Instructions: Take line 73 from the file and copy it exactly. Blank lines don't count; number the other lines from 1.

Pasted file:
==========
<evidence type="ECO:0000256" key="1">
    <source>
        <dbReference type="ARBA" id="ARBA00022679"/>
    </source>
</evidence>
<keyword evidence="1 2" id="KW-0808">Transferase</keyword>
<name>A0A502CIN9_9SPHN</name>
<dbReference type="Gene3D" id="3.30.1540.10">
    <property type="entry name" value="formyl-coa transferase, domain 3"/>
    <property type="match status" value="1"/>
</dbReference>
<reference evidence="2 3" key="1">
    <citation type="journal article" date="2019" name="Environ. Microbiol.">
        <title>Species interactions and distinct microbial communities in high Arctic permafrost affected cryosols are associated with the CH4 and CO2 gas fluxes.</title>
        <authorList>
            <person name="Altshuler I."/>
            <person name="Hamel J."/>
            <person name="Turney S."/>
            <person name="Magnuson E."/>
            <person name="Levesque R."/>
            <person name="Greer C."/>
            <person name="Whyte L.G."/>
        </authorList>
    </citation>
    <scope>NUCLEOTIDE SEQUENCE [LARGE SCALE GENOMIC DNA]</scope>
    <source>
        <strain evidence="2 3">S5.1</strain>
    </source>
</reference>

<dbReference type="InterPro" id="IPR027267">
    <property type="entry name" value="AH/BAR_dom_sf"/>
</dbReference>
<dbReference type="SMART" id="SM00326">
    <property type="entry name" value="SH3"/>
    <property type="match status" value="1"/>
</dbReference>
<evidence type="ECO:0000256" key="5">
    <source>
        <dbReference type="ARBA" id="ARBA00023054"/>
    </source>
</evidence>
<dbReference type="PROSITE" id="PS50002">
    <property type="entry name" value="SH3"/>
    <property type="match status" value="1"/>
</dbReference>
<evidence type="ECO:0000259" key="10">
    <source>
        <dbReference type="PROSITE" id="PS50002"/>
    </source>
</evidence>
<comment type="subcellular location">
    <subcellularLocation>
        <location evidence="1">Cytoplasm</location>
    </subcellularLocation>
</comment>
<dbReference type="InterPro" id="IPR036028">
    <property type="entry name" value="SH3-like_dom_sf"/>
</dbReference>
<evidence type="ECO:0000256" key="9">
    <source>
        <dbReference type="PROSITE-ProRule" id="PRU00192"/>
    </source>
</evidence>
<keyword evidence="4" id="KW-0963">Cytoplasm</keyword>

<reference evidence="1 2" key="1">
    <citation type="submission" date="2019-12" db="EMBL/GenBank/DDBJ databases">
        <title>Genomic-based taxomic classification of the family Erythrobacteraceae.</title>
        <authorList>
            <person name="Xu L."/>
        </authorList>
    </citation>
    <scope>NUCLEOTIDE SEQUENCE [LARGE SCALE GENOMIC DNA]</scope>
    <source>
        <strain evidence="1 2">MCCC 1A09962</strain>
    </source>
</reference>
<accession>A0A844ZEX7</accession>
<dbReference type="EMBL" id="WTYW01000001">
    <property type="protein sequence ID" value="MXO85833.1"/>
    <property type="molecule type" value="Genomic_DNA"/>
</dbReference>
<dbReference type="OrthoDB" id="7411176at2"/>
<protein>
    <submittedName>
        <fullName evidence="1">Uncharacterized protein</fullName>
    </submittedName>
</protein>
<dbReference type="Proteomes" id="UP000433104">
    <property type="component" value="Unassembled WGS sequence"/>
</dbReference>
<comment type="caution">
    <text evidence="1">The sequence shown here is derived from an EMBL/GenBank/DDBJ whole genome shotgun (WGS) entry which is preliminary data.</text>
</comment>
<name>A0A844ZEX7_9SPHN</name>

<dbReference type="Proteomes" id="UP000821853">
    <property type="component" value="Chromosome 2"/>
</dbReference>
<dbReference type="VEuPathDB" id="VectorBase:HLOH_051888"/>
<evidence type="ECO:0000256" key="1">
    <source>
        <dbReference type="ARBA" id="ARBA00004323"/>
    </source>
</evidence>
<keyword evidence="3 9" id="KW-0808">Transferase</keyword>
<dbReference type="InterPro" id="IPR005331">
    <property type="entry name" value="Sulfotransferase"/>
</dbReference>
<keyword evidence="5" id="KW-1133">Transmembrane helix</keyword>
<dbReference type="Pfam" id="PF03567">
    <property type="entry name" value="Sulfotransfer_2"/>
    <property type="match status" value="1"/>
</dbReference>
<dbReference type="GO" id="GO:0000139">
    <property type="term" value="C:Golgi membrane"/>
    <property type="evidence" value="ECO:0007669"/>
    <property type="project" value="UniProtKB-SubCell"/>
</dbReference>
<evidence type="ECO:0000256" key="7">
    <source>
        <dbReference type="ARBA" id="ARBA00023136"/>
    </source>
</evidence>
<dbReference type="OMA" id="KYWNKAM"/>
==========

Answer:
    <source>